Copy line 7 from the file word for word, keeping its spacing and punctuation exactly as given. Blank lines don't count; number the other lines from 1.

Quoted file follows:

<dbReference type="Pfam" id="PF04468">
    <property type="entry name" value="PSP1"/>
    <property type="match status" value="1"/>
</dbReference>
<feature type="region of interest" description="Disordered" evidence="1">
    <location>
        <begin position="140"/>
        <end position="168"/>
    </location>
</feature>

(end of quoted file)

        <begin position="140"/>